Do you have a Switch or a Hub? And why two routers? I'd probably just hang a gig-e switch of the DSL router and connect everything to that.
 

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Discussion Starter · #9 ·

Quote:
Originally Posted by stanger89 /forum/post/15532608


Yes, exactly, we see this all the time with wireless connections. Despite being "connected" at 54Mbps, and having "sustained" throughput of maybe 30Mbps, people have trouble with OTA (12-20Mbps) because the connection is not stable enough.




Do you have a Switch or a Hub? And why two routers? I'd probably just hang a gig-e switch of the DSL router and connect everything to that.

So you give the example of wireless connections. But I am connected via wired connection which is twize the speed. Do you still think it is not enough?


About the switch what do you think of that:

- in order to minimize the costs I can upgrade the secondary router to 1 Gb

- set the HTPC and the NAS to work at 1 Gb under a separate LAN

- connect the ADSL router (100Mbps) to the WAN port of the secondary router (secondary LAN)

The result would be a separate 1Gb LAN for the NAS and HTPC connected to the other 100Mb LAN from which it will get to the internet.

The only problem I would have left would be to establish a full routing between the 2 LANs to be able to access my HTPC and NAS from my laptop.

(FYI, my laptop and ADSL router are on 3rd floor while my HTPC and NAS are in the basement)


Thanks
 

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Discussion Starter · #11 ·

Quote:
Originally Posted by stanger89 /forum/post/15533445


You don't need a separate LAN, just a switch.

A switch? Did you have a look at the attached file a few posts earlier?

Where would you put it?

As I said the ADSL router and other PCs are connected together on the 3rd floor while an ethernet cable goes from the ADSL router to the basement and connects to the hub that connects the HTPC and the NAS.

So where do you put the switch exactly?
 

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Quote:
Originally Posted by xtrips /forum/post/15533625


A switch? Did you have a look at the attached file a few posts earlier?

Where would you put it?

As I said the ADSL router and other PCs are connected together on the 3rd floor while an ethernet cable goes from the ADSL router to the basement and connects to the hub that connects the HTPC and the NAS.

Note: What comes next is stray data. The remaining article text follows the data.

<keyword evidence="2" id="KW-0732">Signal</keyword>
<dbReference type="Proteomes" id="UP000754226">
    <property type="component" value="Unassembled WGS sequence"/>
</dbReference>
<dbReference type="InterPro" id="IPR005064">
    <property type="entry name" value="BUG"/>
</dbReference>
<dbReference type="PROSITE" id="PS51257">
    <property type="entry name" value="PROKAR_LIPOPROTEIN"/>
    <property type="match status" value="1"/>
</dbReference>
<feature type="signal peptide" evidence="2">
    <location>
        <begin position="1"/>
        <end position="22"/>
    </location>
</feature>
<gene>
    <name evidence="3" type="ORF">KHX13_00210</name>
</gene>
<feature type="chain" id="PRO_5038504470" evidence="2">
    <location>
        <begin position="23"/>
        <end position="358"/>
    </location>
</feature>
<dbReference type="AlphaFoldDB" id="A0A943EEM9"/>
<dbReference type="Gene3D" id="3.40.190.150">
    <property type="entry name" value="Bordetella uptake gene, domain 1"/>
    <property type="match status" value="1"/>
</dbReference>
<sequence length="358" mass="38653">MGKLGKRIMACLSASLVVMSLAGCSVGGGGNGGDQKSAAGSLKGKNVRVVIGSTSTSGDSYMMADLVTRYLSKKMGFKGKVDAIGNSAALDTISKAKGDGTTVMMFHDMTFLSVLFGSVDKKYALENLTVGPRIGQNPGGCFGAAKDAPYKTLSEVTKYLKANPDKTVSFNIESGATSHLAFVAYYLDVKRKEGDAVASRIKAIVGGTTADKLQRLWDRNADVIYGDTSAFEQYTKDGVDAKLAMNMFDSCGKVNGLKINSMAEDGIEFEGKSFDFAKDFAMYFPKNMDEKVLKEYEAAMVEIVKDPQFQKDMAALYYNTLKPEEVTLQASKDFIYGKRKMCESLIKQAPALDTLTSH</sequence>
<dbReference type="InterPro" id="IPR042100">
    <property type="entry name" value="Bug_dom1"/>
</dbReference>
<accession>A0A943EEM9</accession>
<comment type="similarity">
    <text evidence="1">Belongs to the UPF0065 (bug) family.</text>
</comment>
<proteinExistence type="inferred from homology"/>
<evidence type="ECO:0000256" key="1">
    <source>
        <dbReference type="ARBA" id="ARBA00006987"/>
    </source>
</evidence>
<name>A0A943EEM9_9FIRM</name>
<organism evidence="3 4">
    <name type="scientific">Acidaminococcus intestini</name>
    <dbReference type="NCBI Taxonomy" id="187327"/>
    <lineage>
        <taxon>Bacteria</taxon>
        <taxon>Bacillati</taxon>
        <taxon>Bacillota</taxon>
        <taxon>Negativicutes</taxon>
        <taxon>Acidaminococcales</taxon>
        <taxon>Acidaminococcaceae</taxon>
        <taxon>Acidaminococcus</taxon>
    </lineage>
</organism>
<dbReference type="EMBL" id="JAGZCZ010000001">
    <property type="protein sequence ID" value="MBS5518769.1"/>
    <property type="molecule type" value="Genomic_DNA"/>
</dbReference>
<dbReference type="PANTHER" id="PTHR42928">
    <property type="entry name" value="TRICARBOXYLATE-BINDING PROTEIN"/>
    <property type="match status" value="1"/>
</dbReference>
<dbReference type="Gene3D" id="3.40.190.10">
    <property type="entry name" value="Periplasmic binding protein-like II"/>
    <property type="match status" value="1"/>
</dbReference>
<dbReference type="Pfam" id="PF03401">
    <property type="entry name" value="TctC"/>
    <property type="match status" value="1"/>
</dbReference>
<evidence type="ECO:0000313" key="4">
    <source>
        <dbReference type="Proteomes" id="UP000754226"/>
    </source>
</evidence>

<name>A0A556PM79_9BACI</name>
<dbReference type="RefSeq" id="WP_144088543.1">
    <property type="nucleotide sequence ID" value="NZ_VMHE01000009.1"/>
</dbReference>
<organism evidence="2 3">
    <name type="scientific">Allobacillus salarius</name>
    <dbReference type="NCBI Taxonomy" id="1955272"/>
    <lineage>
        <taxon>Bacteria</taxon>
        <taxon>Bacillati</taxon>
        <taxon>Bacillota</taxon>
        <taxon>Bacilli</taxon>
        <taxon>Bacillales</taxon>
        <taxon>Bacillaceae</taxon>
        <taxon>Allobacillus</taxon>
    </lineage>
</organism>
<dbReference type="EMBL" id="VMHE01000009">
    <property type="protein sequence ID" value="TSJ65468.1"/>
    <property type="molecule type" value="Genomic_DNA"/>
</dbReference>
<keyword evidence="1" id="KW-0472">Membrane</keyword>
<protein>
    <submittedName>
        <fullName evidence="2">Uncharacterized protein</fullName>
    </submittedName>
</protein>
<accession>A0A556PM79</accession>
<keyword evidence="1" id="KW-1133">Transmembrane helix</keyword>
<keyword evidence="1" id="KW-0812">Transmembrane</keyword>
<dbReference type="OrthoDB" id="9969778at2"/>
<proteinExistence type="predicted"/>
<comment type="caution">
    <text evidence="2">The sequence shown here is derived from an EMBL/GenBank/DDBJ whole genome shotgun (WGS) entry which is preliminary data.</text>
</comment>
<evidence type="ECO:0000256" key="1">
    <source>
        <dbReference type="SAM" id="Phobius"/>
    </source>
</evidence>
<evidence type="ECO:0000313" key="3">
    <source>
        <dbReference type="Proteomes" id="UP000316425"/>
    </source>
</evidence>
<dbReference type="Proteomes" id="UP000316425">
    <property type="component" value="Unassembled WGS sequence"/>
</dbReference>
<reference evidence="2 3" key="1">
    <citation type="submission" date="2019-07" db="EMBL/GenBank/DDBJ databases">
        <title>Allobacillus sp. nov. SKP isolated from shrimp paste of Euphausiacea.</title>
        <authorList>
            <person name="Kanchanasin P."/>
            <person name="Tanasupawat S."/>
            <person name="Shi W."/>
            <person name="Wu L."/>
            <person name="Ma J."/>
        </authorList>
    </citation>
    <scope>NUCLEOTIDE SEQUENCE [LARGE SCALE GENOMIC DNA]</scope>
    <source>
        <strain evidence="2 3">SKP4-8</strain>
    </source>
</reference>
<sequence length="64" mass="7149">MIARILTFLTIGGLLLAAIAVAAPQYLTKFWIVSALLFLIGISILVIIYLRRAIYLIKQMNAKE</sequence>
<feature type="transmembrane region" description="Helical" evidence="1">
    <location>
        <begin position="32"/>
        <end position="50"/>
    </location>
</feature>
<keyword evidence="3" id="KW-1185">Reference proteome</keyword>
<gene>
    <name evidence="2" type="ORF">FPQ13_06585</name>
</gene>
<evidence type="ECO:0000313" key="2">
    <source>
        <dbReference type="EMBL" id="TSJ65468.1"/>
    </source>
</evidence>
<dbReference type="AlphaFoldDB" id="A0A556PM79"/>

So where do you put the switch exactly?

You would replace your second router in the basement. with a switch, look at Dlink for the new green series 4 or 8 port. This switch is plug and play (unmaned) there are no settings of any sort. You would than have your router for internet access and network control.. I setup out network at work that way and works great. Im in the process of making my new home theater and already have 8 port for the basement.. My setup is identical to yours, other than router and modem are 1st floor. I have all cat6 wire already in place, but till now cat5 didn't seem to make any diference.

hxxp:// www.dlink.ca/corporate/environment/dlink-green-ethernet/
 

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Discussion Starter · #13 ·

Quote:
Originally Posted by tonytoronto /forum/post/15533872


You would replace your second router in the basement. with a switch, look at Dlink for the new green series 4 or 8 port. This switch is plug and play (unmaned) there are no settings of any sort. You would than have your router for internet access and network control.. I setup out network at work that way and works great. Im in the process of making my new home theater and already have 8 port for the basement.. My setup is identical to yours, other than router and modem are 1st floor. I have all cat6 wire already in place, but till now cat5 didn't seem to make any diference.

hxxp:// www.dlink.ca/corporate/environment/dlink-green-ethernet/

Well, you seem to be knowledgeable so I thought I might squeeze a bit more from you.

How would you add wi-fi coverage in the basement then?

Are there any wi-fi switches?

Or maybe i could just connect my secondary wi-fi router to one of the switches' ports?

I need answers because tomorrow I am going to buy all i need for the solution. I want these glitches to be over and behind me already.


Thanks
 

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Quote:
Originally Posted by xtrips /forum/post/15534378


Well, you seem to be knowledgeable so I thought I might squeeze a bit more from you.

How would you add wi-fi coverage in the basement then?

Are there any wi-fi switches?

Or maybe i could just connect my secondary wi-fi router to one of the switches' ports?

I need answers because tomorrow I am going to buy all i need for the solution. I want these glitches to be over and behind me already.


Thanks

in your diagram you show your ADSL as being wireless? Does this not cover your basement?


Here is what you'd like to do...

Connect your ADSL to a Wireless Gigabit router 802.11N/G/B (example: http://www.linksys.com/servlet/Satel...=4086933028B05 )

Put a unmanaged gigabit switch in your basement and connec it to the router (example: http://www.linksys.com/servlet/Satel...=7401833028B56 ) via wired network.